American philosopher Henry David Thoreau wrote about his famous transcendental experiment of self-reliant living at Walden Pond in the 1854 classic book Walden; or, Life in the Woods. In this book, taught in many high school English language arts (ELA) and social studies classrooms, students may struggle to understand Thoreau’s words and abstract ideas, even as the concepts of civil disobedience and connection to the environment hold important lessons for understanding issues affecting today’s world.
What if there were a video game that brought the book to life for struggling readers, meeting students where they are? After all, research suggests that the multiple modalities in video games can be harnessed to support literacy skill development. Tracy Fullerton and the University of Southern California’s Game Innovation Lab created an immersive game based on Thoreau’s classic book. Walden, a game EDU is an award-winning video game where players follow in Thoreau’s footsteps, surviving in the woods by finding food and fuel and maintaining their shelter and clothing. At the same time, players are surrounded by the beauty of the woods and the pond, which hold a promise of a sublime life beyond these basic needs.
This classroom-friendly video game is actually a series of 20- to 30-minute standalone episodes with supporting lessons. Similar to the structure of self-contained television episodes, each streams in a web browser on a Chromebook or any low-power computer, no installation required. With an extension grant from the National Endowment for the Humanities, I was part of an interdisciplinary team that developed high school–level lesson plans around each episode. Both the game and the lesson plans are free to all teachers.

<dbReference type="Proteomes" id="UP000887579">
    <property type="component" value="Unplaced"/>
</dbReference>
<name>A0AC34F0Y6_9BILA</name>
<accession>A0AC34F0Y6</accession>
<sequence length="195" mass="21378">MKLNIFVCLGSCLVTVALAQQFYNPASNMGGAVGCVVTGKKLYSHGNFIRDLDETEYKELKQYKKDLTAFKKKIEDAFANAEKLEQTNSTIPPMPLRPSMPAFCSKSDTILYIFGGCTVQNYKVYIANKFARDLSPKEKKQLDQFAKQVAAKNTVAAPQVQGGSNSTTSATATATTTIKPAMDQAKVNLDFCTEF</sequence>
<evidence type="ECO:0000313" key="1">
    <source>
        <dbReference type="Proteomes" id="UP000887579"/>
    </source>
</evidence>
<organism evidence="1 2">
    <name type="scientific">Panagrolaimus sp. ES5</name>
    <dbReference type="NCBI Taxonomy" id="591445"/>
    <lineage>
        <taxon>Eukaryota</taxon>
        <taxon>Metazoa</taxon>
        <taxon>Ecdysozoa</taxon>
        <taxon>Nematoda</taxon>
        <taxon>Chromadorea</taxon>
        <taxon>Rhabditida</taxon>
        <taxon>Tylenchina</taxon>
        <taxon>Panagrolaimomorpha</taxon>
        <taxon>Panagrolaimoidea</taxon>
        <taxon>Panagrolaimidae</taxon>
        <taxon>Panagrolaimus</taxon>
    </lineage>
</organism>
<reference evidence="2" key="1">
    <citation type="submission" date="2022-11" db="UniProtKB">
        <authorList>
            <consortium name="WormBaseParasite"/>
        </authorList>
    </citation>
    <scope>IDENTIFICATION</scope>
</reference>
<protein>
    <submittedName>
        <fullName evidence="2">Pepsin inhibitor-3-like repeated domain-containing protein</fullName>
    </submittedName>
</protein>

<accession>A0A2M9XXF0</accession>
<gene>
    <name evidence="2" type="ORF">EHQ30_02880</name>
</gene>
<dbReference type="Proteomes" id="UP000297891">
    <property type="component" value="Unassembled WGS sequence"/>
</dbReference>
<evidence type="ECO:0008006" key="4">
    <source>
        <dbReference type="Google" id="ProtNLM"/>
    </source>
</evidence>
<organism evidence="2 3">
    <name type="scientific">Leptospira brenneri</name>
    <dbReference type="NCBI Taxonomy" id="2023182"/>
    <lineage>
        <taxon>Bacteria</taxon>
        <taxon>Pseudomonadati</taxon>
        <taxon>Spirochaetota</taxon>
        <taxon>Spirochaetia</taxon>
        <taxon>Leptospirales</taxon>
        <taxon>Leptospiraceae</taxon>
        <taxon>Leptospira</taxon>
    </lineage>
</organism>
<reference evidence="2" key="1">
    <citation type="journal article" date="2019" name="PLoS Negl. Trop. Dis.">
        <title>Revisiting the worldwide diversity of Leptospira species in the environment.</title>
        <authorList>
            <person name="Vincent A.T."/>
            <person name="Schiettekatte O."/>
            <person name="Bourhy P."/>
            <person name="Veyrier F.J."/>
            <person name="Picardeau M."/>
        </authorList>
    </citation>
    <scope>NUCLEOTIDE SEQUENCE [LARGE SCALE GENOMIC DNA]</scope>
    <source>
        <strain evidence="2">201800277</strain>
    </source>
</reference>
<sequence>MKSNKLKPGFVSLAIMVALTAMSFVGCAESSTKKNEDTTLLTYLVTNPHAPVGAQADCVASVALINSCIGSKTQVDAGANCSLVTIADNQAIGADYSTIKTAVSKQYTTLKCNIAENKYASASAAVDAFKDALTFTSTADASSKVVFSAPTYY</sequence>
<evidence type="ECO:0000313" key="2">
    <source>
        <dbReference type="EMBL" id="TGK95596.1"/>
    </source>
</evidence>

Lesson Plans for ‘Walden, a Game EDU’
Each printable set of lesson plans aligns with an episode. The lesson flow starts with a brief, offline warm-up. Next, students play the game episode. Each has a different goal, depending on the lesson’s overarching objectives. Then students read Thoreau offline while answering questions on graphic organizers. Finally, there are projects that deepen learning around the lesson’s main ideas.
The lessons include the following curricular components:
- Essential questions
- Higher-order thinking objectives, aligned to content standards
- Offline warm-up activities
- Recommended times and approaches for game play
- Paired reading of Thoreau’s written texts
- Printable graphic organizers to document student thinking
- Whole-class discussion prompts
- Project-based learning assignments
- Exit-ticket questions, rubrics, and other assessments
Lessons Where Students ‘Learn Deliberately’
Self-Reliance: In this ELA and social studies set of lessons, students explore Thoreau’s thoughts on self-reliant living and his critique of materialism in early industrial society in America. The essential question posed to students is, “What is a basic need and what is a luxury?”
The warm-up activity, which takes about 15 minutes to complete, is designed to help students make personal connections to Thoreau’s experiment of living in the woods. The activity includes index cards that teachers print and distribute. Each card features one item, such as a bottle of water, bug spray, a candy bar, and a cell phone. Students then debate about ranking the items based on what they would deem necessary when living off the grid.
Next, students play the “Self-Reliance” episode for about 20 minutes. Students play as Thoreau, living in nature, maintaining what he called the “necessaries of life”: food, fuel (firewood), shelter, and clothing. While finding or growing food, fishing, and building shelter, they find inspiration in quotes from the book that can be discovered as they explore. Offline, they read suggested paired passages from Thoreau. Printable reading comprehension questions are included.